LOUISVILLE, Ky. — Can non-traditional boat-ownership businesses benefit the industry as a whole, even when ownership is not a part of the business? Yes, they can, say members of a panel that discussed alternatives to ownership at the International BoatBuilders’ Exhibition & Conference on Tuesday.
Jaclyn Baumgarten, CEO of peer-to-peer boat rental company Cruzin, said its business model, in which a boat owner rents directly to another boater, contributes to the long-term goal of boat ownership by making boating accessible and affordable to a greater number of people.
Peer-to-peer rentals allow people to get into boating and stay in it, she said. “[For us] it’s about a higher number of people being exposed to boating. If people are exposed and have a positive experience, they will become boat owners.”
Freedom Boat Club president and CEO John Giglio expressed a similar sentiment, saying boaters who spend time on the water will become owners.
Freedom Boat Club operates under a different business model than Cruzin’s and other companies in the peer-to-peer market. It offers membership in a club and charges monthly fees in exchange for unlimited boating on club boats. Yet Giglio’s message was the essentially the same.
“People that come here and have a positive experience on the water become boaters,” he said. “We incubate this segment of the market to become boat owners.”
Carl Blackwell, president of Grow Boating/Discover Boating and chief marketing officer of the National Marine Manufacturers Association, moderated five industry professionals (including Baumgarten and Giglio) during Tuesday’s “The Sharing Economy: How Alternate Boat Ownership Models Can Positively Impact the Marine Industry” seminar.
“As these models become more and more common, I feel we should start off by calling this ‘Additional Boat Ownership Models,’ as it’s no longer alternative,” Blackwell said.
Peer-to-peer businesses are a $15 billion industry and are estimated to expand to a $335 billion industry by 2025, he said.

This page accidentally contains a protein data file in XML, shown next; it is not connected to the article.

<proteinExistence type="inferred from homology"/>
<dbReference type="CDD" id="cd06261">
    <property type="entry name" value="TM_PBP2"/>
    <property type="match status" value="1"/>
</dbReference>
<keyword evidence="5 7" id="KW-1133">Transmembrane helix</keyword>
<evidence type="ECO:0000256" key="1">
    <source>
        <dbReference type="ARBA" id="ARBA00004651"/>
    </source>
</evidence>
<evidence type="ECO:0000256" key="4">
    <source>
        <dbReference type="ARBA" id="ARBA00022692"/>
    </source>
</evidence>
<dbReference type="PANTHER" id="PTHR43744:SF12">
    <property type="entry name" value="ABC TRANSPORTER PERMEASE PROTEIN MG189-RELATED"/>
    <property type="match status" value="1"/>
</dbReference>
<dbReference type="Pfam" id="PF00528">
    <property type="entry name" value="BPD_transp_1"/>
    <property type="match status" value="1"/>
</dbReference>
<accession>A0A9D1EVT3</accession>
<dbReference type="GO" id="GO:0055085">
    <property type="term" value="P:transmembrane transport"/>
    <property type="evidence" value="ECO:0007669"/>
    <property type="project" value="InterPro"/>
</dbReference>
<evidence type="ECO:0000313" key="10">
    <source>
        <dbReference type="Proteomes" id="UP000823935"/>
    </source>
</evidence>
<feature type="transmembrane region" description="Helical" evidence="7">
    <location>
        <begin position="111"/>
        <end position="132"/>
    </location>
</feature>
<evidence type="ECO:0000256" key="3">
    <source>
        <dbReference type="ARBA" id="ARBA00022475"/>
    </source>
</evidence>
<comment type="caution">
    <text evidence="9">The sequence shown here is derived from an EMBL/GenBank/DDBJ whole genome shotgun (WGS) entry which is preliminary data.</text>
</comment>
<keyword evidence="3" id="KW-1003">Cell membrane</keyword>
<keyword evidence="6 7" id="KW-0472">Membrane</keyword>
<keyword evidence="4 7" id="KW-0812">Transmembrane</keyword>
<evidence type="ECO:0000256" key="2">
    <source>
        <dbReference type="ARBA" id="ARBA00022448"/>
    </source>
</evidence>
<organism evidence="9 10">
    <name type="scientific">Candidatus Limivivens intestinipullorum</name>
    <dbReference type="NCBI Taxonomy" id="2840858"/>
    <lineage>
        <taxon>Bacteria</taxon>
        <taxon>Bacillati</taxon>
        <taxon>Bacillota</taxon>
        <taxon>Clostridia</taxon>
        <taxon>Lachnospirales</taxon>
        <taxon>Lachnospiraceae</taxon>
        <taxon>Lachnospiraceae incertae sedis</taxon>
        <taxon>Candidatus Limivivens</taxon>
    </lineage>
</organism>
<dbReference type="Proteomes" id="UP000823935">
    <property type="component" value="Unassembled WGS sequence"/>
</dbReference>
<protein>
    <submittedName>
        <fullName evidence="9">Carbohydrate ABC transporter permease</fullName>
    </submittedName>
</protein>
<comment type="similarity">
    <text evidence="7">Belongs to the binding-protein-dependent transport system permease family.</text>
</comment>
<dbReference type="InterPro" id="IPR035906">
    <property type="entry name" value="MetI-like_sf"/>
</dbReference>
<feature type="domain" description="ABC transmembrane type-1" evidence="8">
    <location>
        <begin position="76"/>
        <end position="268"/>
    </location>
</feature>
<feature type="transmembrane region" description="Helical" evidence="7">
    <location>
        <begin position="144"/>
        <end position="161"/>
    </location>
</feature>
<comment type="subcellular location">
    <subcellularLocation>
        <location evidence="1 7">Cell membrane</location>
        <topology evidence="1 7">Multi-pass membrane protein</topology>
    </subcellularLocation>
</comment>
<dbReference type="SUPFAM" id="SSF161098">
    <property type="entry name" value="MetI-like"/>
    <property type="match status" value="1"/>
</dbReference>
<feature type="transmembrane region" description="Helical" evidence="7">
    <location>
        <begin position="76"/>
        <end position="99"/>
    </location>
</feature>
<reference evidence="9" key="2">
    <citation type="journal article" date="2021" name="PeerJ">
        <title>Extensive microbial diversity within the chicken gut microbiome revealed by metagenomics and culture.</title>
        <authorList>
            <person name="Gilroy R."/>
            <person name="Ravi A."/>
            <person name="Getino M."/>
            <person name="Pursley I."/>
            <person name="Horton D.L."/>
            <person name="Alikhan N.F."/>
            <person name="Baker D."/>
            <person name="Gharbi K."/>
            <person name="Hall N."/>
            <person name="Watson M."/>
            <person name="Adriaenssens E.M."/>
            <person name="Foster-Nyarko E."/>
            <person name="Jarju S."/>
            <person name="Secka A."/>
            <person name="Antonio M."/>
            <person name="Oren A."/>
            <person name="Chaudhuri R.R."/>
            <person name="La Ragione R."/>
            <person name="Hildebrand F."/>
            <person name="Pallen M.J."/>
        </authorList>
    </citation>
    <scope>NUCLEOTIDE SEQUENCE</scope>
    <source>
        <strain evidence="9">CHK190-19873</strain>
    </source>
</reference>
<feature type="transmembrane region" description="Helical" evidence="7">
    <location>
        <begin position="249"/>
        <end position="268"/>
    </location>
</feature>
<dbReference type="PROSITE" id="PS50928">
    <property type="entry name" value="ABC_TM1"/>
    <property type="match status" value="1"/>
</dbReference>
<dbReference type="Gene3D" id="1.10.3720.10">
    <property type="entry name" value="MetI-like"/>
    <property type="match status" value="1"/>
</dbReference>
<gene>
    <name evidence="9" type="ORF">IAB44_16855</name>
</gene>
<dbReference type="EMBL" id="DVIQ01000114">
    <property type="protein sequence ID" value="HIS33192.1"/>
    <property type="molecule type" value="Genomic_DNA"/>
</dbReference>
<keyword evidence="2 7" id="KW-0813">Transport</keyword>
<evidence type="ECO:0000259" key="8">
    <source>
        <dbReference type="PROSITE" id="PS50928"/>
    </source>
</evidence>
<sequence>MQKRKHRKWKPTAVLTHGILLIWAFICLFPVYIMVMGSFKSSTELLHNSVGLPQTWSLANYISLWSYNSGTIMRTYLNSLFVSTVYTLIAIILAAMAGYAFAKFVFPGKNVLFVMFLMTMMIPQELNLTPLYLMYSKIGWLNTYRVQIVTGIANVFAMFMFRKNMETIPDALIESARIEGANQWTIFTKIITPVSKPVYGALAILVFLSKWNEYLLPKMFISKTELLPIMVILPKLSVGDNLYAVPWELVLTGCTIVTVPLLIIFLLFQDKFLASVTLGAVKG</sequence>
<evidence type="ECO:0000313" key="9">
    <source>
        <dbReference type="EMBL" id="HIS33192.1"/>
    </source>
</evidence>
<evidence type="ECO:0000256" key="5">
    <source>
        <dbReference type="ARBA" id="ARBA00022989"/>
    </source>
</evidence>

Panel members also included Chris Oetting, director of business development at Boatbound; Todd Hess, CEO and president of Sailtime; and Andy Sturner, chairman and CEO of Collaborative Boating Inc.
Sturner and Baumgarten said at the seminar that Cruzin and Sturner’s peer-to-peer company Boatsetter have merged.
Oetting, a member of the under-35 Marine Millennials group, addressed the importance of peer-to-peer businesses for Generation X and younger boaters.
“Boating is a lifestyle we think everyone should have the opportunity to experience,” the 30-year-old said. “Boatbound emphasizes access over ownership, but the model also helps boat owners monetize their assets in new ways.”
The benefits of each of the alternative methods extend to marinas — with increased revenue in fuel sales and other marina products — and even dealers, manufacturers and marine insurers as these new companies develop partnerships and collaborations in the industry, Sturner said.
The panel discussion was part of IBEX’s Seminar Series, 55 seminars organized by Professional BoatBuilder Magazine and produced by Professional BoatBuilder, the American Boat Builders & Repairers Association, the American Boat and Yacht Council, the National Marine Manufacturers Association and the National Marine Electronics Association.
The seminars follow six tracks: Boatyard and Marine Operations; Composite Methods and Materials; Design and Engineering; Manufacturing Management and Policy; Marine Electrical Systems; and Onboard Systems.
Professional continuing education units are available to those who attend and participate in the IBEX seminars.
IBEX continues today and Thursday at the Kentucky Exposition Center.